In the previous post, I talked about how to automated AWS Lambda deployments using Pipes in Bitbucket.

Today I’ll go over how to use Bitbucket Pipelines to deploy Serverless projects.

What is the Serverless framework?

Serverless framework for vendor-agnostic and declarative serverless applications.

The Serverless framework is a vendor-agnostic, declarative, and configurable framework that allows you to create Lambdas and its dependencies, like API gateways, DynamoDB tables, IAM policies, etc. It allows you to specify your Lambda infrastructure as a YAML file, and the framework takes care of creating or updating these resources.

If you haven’t heard of Serverless before, you can find out more here.

Goal: Deploy a Serverless project Lambda using Serverless

So our goal today is as follows: We want to deploy a test Serverless project using Bitbucket Pipelines.

To do this, we’ll need to:

  1. Create a test project.
  2. Configure AWS credentials for deployments.
  3. Configure credentials in Bitbucket.
  4. Write our pipelines file which will use our credentials and deploy our project to AWS.

Step 1: Create a test function

If you don’t already have a Serverless project you want to deploy, you can create a new one to test-drive from a template. Just run the command below:

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serverless create --template hello-world

The above command will create a basic hello-world Lambda and a serverless.yml file, which should contain details of an API gateway that will forward requests to your Lambda.

My handler.py file looks like this:

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import json

def hello(event, context):

    body = {
        "message": "Go Serverless v1.0! Your function executed successfully!",
        "input": event
    }

    response = {
        "statusCode": 200,
        "body": json.dumps(body)
    }

    return response

    # Use this code if you don't use the http event with the LAMBDA-PROXY
    # integration
    # """
    # return {
    #     "message": "Go Serverless v1.0! Your function executed successfully!",
    #     "event": event
    # }
    # """

And my serverless.yml file looks like this (I’ve made a few changes):

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service: ayush-test

provider:
  name: aws
  runtime: python3.7
  stage: "dev"
  region: "us-east-1"
  timeout: 30
  stackTags:
    Project: "MyProject"
    deployed_by: "Ayush Sharma"
    deployed_tag: "master"
    deployed_on: "<date>"
  deploymentBucket: 'my-deployment-bucket'

package:
  exclude:
    - .gitignore
    - bitbucket-pipelines.yml
    - README.md
    - serverless.yml
  excludeDevDependencies: true
  individually: true

functions:
  hello:
    handler: handler.hello
    events:
      - http:
          path: /
          method: get
          cors: true

Step 2: Configure AWS credentials

The AWS credentials can be configured just like we did for the Bitbucket Pipes deployment. The only difference: we’ll require more permissions than the AWSLambdaFullAccess policy we used for the last one. Since we’re also creating API gateways, we’ll also need to add that policy.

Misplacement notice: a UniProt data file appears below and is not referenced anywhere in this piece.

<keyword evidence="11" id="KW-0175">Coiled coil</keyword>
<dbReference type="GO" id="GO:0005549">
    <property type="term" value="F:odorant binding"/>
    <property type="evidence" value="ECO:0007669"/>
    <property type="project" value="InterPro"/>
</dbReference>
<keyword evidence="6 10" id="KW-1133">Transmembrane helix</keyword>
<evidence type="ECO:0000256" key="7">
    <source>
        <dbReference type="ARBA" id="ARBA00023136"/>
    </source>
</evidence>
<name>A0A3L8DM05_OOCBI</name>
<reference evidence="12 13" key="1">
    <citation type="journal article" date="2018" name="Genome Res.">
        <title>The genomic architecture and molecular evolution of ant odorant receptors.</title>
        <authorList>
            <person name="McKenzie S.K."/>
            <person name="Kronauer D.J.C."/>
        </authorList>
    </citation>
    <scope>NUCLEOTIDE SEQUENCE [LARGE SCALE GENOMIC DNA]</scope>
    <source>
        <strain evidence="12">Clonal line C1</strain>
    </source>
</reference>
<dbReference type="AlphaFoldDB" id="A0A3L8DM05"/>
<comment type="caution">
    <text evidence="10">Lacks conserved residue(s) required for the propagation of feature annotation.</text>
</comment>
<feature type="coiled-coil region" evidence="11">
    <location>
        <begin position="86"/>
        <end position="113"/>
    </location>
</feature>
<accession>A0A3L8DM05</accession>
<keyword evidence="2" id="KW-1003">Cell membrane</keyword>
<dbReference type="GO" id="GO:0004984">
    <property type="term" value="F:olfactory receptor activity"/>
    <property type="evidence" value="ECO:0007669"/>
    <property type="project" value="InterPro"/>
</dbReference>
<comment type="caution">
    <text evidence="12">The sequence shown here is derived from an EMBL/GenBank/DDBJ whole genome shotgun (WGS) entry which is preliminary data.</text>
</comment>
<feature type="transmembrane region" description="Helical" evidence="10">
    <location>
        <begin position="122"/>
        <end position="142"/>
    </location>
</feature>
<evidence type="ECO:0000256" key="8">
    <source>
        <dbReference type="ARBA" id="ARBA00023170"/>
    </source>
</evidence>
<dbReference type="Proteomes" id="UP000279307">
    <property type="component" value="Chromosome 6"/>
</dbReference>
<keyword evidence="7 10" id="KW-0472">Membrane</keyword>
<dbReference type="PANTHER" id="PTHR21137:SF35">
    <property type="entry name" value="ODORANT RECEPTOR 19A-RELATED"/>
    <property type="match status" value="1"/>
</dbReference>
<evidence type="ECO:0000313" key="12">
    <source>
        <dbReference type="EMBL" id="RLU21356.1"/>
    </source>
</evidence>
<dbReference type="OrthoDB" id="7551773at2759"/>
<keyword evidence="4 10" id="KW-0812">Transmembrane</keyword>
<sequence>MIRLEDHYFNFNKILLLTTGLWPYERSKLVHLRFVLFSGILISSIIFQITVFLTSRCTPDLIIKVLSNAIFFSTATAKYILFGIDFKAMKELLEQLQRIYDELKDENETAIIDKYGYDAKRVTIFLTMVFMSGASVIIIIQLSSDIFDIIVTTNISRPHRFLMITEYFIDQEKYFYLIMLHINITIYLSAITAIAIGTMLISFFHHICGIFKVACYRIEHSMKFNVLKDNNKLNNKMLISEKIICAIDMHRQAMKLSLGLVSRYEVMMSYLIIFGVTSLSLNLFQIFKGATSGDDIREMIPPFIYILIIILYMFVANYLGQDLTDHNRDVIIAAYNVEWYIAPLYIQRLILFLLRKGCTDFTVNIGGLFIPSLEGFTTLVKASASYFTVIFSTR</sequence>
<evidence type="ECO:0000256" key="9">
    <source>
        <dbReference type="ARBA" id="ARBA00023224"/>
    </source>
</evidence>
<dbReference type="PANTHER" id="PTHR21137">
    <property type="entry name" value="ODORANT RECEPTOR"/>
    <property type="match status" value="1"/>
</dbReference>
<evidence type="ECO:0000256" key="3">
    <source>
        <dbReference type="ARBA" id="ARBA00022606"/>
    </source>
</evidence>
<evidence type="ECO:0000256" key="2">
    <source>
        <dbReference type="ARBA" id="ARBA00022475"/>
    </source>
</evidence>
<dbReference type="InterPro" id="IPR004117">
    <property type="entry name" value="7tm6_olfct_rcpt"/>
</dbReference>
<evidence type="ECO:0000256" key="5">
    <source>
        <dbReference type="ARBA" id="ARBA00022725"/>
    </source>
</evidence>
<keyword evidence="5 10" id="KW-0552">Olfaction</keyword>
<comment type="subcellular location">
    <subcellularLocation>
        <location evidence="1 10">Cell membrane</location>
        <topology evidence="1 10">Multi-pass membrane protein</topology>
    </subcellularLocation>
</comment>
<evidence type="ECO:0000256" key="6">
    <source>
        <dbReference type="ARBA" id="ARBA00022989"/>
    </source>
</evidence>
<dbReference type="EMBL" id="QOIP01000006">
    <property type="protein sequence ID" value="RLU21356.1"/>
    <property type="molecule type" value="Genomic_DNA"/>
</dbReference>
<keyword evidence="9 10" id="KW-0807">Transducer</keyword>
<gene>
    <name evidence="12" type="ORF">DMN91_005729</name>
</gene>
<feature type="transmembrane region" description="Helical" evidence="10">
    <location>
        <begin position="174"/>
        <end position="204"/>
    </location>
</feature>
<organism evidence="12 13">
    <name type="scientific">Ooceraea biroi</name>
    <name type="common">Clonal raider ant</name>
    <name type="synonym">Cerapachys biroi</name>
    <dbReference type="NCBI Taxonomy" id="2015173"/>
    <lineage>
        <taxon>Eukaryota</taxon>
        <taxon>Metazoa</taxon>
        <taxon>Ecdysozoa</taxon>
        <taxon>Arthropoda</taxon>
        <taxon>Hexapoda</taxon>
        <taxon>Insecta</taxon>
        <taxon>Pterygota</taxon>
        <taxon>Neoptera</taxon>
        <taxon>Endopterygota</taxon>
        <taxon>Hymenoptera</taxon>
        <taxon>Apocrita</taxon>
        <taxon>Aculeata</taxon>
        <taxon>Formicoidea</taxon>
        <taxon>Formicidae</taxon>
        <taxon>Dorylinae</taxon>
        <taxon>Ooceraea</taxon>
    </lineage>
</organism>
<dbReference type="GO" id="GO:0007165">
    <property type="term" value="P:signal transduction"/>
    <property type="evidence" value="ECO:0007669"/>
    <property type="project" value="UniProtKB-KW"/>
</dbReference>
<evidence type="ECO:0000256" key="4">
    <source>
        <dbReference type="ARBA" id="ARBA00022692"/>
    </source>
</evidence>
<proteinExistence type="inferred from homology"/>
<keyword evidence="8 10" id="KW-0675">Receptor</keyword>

Note that its very important to follow the least-privilege principle while creating these credentials. Since its likely that you’ll be using the same credentials across multiple Serverless deployments, its a good idea to keep the policies as tight as possible.

Step 3: Create our Pipelines file

Now create a bitbucket-pipelines.yml file and add the following:

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image: node:11.13.0-alpine

pipelines:
  branches:
    master:
      - step:
          caches:
            - node
          script:
            - apk add python3
            - npm install -g serverless
            - serverless config credentials --stage dev --provider aws --key ${AWS_DEV_LAMBDA_KEY} --secret ${AWS_DEV_LAMBDA_SECRET}
            - serverless deploy --stage dev

There are a few things going on in the pipelines file above:

  1. We’re using the node:11.13.0-alpine Docker image in our pipeline. This image is small in size and has the npm package manager already installed.
  2. The caches: step will cache all the node dependencies we install so they can be re-used across multiple deployments.
  3. We’re using apk, which is the package manager in Alpine, to install the basic dependencies that our Serverless project will need.
  4. The serverless config command will configure our AWS credentials.
  5. The serverless deploy command will read our serverless.yml file and deploy the resources we’ve specified.

Step 4: Executing our deployment

Committing the above changes into our repo will trigger a pipeline for this deployment. If all goes well, we should see the following:

Bitbucket deployment for Serverless project successful.

Wrapping it up

With the above pipeline in place, we can now leverage other Bitbucket features to tighten the deployment, such as merge checks, branch permissions, and deployment targets. We can also tighten the permissions of the IAM role we created using the least-privilege rule to ensure it has access to only the resources it needs.

If you’re using Serverless for a lot of deployments, you can even create a custom Bitbucket Pipe for it so you can abstract away a lot of boilerplate code, and take advantage of standards and best practices across all your Serverless deployments.

And that’s all. I hope you’ve enjoyed this demo. You can find additional resources below.

Thanks, and happy coding :)

Resources